but I'm glad I did it. It hurt at the time, I figured I now had 2 crappy parents not just 1. What I came to terms with over the next few years was that my stepfather was a pretty decent guy and more of a parent than either of my biological ones and that I had some great and supportive friends that really helped me through.

I hope it works out for you, but if it doesn't - you seem to have a decent perspective on things and as much as parents/childhood forms us, we really are responsible for being the best people we can be.



posted on Sep, 2 2016 @ 03:56 PM
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I hope you find him, I've a brother that was raised in London that I've never meet from my fathers side and been trying to find him but I've had no luck a reply to: redhorse



posted on Sep, 2 2016 @ 04:06 PM
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a reply to: redhorse
wow how interesting, I to this day do not know who my biological father is, and my mother sounds a lot like yours, its hard to believe what she says, she always causes problems in the fam, she hasn't talked to her parents in years, claims she had been raped by multiple people at different times in her life, but my grandmother tells me the storys of what happen when she was called to the "scene" and so on... but its interesting to know I am not the only one with this in my life. thanks pal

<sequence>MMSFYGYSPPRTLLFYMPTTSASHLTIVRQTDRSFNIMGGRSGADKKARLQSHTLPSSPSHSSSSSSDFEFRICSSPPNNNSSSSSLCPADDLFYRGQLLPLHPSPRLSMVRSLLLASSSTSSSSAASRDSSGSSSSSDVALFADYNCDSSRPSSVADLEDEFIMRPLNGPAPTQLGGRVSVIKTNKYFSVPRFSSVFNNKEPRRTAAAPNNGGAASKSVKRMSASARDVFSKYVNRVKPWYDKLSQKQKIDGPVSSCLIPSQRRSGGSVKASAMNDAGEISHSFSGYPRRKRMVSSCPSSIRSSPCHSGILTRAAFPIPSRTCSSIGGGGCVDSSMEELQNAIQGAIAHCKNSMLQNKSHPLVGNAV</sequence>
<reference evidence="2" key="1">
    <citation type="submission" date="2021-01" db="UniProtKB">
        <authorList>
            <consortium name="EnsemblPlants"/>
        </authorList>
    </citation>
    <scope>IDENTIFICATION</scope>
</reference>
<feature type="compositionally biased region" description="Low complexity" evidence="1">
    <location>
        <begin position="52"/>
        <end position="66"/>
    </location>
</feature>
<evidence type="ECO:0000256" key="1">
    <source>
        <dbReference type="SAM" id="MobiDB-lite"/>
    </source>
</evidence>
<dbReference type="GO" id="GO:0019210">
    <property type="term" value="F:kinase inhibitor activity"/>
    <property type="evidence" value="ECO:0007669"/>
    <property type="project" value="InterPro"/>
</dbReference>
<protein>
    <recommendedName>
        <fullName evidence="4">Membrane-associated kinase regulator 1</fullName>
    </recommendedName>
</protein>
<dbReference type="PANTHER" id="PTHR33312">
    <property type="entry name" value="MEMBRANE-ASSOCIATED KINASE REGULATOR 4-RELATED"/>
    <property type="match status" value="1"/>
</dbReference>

oh btw, she had 9 guys DNA tested when I was a baby and none of them were my father, I don't even know if my mother knows who my dad really is. but I'm okay with that, made it this far in life and doing great.
edit on 9/2/2016 by ware2010 because: (no reason given)



posted on Sep, 2 2016 @ 04:23 PM
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Take me off the list and do not call again are very typical responses to a telemarketer. Maybe there was some confusion and she thought you were winding up do a sales pitch?? Otherwise, I agree, that was a very very odd thing to say.

I have no advice but thanks for sharing your story. I hope you find some contentment, or at least closure, in this endeavor.



posted on Sep, 2 2016 @ 04:25 PM
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originally posted by: jokei
a reply to: redhorse
Weirdly similar situation, down to personality of mother(s). Although, I always knew my stepfather was just that.
Tracked my "real" father down about 15 years ago, just wanted to go for a beer/coffee and know more about where I came from. He didn't want to know, we had a 5 minute conversation, he explained he had a family and I think my turning up may have made that difficult for him from his perspective.

Lessons learned? Nothing ventured, nothing maimed
but I'm glad I did it. It hurt at the time, I figured I now had 2 crappy parents not just 1. What I came to terms with over the next few years was that my stepfather was a pretty decent guy and more of a parent than either of my biological ones and that I had some great and supportive friends that really helped me through.

I hope it works out for you, but if it doesn't - you seem to have a decent perspective on things and as much as parents/childhood forms us, we really are responsible for being the best people we can be.